This MOA had a life of only two years, till June 2004, had not been renewed and had not really produced much. Then the Philippine Health Tourism Program was later supplanted by the Philippine Medical Tourism program. Gimo wanted a project that would exploit a geothermal resource not for power but for other uses that low temperature geothermal bodies have. He challenged me to use for medical tourism – and other purposes, Sta. Lucia, another geothermal blessing of Puerto Princesa. In the Philippine Energy contracting Round 2005, eleven geothermal prospect areas where offered for exploration (listed in box). Featured in the glossy colored brochure was:
       · Bgy. Sta. Lucia-Iwahig lies about 10 km south of the Puerto Princesa City proper in Palawan Island.
       · Hot spring temperature is about 44-560C. Geothermal study estimates a reservoir temperature ranging from 51-1360C. Type of water is determined to be slightly alkaline sodium chloride waters.
       · The resort is located in a vast city-owned coastal Environmental Estate that offers excellent vies of the adjacent forest, the mountains and the sea. Presidential Proclamation No. 718 provided the City 1,072 hectares of land (formerly Sta. Lucia Sub-Colony) for its Environmental Estate. This estate is expected to serve both as a catalyst for economic growth and a vehicle for conserving the environment. Planned for accommodation in the area are facilities for scientific research on ecology and wildlife, eco-tourism and recreation and experimental technologies. Similarly, geothermal applications such as spa development for medical tourism and other non-power use of geothermal resources may be pursued in the area.
       · Bgy. Sta. Lucia-Iwahig lies about 10 km south of the Puerto Princesa City proper in Palawan Island.
       · Hot spring temperature is about 44-560C. Geothermal study estimates a reservoir temperature ranging from 51-1360C. Type of water is determined to be slightly alkaline sodium chloride waters.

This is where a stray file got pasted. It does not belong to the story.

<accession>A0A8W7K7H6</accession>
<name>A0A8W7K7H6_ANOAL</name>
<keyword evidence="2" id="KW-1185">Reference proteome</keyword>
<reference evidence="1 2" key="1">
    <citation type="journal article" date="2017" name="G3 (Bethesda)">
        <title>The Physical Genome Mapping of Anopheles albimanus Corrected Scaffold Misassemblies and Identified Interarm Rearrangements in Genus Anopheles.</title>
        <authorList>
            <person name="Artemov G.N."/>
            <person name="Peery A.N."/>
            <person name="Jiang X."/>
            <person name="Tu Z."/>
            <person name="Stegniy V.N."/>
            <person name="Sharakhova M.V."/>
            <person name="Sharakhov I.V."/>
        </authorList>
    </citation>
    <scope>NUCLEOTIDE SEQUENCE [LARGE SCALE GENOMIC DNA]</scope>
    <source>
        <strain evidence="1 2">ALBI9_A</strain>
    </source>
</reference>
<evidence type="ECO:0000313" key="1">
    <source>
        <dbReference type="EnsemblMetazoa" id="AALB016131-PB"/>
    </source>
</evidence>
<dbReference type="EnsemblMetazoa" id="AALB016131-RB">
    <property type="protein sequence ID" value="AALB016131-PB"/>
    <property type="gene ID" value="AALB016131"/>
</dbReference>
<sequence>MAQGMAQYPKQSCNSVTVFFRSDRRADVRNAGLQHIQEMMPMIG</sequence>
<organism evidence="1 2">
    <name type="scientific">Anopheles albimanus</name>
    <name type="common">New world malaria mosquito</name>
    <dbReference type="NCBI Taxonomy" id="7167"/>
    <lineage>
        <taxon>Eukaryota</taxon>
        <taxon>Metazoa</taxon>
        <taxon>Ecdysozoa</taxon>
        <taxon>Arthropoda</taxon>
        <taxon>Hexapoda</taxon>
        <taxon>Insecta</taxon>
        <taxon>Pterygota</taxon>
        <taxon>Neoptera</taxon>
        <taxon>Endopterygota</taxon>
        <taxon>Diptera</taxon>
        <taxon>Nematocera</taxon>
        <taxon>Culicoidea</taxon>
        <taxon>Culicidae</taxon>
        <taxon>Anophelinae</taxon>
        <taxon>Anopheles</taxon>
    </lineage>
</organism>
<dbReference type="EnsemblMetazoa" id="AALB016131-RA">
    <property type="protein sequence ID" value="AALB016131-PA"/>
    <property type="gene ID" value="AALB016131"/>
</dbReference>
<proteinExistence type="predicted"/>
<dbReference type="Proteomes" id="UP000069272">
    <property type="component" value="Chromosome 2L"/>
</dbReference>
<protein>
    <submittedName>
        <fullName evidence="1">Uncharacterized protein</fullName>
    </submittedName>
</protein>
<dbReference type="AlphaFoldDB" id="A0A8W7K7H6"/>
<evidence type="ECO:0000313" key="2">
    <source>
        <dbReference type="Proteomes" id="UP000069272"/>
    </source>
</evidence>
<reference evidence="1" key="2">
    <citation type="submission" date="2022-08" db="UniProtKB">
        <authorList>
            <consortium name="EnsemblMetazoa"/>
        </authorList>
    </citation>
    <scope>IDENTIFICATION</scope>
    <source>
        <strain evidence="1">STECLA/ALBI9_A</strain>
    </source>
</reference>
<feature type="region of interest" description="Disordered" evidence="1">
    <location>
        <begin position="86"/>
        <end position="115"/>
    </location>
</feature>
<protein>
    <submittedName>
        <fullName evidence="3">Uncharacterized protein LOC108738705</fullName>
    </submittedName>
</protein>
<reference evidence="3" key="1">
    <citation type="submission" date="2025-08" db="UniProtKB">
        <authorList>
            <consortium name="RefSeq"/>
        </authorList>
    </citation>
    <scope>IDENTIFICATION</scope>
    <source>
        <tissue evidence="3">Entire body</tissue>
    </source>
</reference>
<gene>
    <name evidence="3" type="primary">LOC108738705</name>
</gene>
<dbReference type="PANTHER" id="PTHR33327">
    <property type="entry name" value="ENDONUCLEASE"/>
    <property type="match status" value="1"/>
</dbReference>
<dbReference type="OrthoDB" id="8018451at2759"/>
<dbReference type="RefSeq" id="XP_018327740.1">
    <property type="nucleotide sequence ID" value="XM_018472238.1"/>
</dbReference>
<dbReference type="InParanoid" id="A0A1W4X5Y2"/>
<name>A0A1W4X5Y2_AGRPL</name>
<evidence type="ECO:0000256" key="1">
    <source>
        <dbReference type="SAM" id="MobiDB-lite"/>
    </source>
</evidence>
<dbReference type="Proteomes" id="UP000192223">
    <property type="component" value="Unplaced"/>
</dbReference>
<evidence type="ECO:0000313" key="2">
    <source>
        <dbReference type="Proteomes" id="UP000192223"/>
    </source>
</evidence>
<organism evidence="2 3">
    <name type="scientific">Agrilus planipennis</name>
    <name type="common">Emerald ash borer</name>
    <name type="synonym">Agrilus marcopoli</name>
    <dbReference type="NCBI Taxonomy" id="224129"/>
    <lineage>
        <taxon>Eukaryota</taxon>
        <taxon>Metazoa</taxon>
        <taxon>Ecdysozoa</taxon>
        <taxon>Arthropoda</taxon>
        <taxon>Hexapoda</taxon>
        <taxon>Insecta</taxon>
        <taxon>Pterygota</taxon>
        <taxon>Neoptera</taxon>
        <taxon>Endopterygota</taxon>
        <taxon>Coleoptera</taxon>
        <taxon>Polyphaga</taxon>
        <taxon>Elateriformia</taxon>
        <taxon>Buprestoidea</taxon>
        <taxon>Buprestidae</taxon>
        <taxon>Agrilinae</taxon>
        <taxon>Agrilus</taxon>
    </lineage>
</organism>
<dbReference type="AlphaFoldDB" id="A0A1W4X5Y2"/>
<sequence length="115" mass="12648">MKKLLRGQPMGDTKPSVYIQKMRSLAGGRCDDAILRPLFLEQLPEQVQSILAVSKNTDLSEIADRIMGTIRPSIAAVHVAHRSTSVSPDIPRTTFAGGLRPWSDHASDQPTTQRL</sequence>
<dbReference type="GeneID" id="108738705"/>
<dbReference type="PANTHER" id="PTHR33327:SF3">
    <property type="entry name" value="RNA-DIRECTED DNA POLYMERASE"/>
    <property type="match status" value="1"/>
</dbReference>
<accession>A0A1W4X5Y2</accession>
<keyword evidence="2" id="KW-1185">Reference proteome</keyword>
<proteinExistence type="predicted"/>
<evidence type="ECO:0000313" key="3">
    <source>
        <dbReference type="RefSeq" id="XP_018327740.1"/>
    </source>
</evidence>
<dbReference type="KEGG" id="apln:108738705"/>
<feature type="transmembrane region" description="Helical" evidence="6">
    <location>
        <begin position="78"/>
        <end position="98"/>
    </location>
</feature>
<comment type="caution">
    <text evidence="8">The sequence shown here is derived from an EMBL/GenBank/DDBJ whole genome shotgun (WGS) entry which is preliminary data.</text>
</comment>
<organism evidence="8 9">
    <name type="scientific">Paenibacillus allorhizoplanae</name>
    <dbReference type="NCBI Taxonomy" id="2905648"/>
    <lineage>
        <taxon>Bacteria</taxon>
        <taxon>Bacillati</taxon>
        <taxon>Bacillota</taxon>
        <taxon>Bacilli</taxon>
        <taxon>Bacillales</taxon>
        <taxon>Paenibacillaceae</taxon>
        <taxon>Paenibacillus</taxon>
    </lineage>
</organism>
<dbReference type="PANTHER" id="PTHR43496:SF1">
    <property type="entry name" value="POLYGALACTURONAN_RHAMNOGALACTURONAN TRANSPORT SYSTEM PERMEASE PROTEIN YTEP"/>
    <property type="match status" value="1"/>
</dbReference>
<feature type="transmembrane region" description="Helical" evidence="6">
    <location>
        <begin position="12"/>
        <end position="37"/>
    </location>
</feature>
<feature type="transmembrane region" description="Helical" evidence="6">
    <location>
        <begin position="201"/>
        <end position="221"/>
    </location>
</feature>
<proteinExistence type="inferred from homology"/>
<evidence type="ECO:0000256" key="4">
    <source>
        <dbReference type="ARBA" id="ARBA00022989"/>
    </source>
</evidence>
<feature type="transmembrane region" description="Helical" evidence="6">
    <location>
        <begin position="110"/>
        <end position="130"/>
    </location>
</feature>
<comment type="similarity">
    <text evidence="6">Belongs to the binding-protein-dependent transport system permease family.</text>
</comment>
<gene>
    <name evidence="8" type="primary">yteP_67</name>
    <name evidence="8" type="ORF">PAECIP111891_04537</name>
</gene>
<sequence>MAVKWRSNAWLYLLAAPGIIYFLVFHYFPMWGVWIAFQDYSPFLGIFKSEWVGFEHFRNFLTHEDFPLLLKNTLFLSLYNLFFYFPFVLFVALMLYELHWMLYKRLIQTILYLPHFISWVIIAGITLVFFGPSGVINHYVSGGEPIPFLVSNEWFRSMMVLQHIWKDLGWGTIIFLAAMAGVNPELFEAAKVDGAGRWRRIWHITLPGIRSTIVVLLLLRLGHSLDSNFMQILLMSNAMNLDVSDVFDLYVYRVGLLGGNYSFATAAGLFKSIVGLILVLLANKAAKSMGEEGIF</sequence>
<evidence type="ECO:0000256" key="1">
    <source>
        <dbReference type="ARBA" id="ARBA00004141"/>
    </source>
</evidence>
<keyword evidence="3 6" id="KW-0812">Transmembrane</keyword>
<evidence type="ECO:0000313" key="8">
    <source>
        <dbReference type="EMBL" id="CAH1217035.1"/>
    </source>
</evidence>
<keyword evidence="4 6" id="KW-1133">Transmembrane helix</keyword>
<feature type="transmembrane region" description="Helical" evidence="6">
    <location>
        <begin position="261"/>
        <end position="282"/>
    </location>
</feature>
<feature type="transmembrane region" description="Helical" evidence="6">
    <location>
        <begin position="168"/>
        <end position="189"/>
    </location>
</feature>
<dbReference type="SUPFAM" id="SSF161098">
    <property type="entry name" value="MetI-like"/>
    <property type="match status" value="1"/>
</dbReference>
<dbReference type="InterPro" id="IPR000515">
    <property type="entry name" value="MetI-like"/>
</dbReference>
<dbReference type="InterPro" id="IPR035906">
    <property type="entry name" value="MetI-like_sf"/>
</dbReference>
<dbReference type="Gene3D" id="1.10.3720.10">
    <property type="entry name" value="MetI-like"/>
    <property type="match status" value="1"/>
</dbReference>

· The resort is located in a vast city-owned coastal Environmental Estate that offers excellent vies of the adjacent forest, the mountains and the sea. Presidential Proclamation No. 718 provided the City 1,072 hectares of land (formerly Sta. Lucia Sub-Colony) for its Environmental Estate. This estate is expected to serve both as a catalyst for economic growth and a vehicle for conserving the environment. Planned for accommodation in the area are facilities for scientific research on ecology and wildlife, eco-tourism and recreation and experimental technologies. Similarly, geothermal applications such as spa development for medical tourism and other non-power use of geothermal resources may be pursued in the area.

Soon after the Interim Agreement was signed, Governor Joel T. Reyes, through Executive Order No. 05 04 created a COMMITTEE TO STUDY THE ESTABLISHMENT OF A PALAWAN MEDICAL CENTER and gave me a one-peso a year appointment as his adviser for the project. Having resigned at the end of May 2004, I was then no longer the Provincial Health Officer of Palawan. Mayor Edward S. Hagedorn too appointed me his one-peso-a-year adviser and consultant. “HUC” was not yet in the local vocabulary then. In May 25, 2005 the Sangguniang Panlalawigan ng Palawan, in Resolution No. 6111-05 authorized THE HONORABLE GOVERNOR JOEL T. REYES TO ENGAGE THE SERVICES OF A MEDICAL CONSULTANT FOR THE PROPOSED PALAWAN MEDICAL CENTER. The million pesos contract , signed almost a year later, in May 2w9, 2006, went to Javlon.

Last year Mayor Hagedorn wrote to Energy Secretary Rafael Lotilla requesting for technical assistance to look into the possibility of putting the hot springs of Puerto Princesa to good uses. Consequently, early this year, 2007, A Memorandum of Agreement between the Department of Energy, the Philippine National Oil Company – Energy Development Corporation and the City Government of Puerto Princesa for Technical Cooperation in the geothermal resource assessment of the Santa Lucia and Sta. Lourdes hot spring areas, was perfected. (To be continued)  by Dr. Jose Antonio Socrates / Palawan Times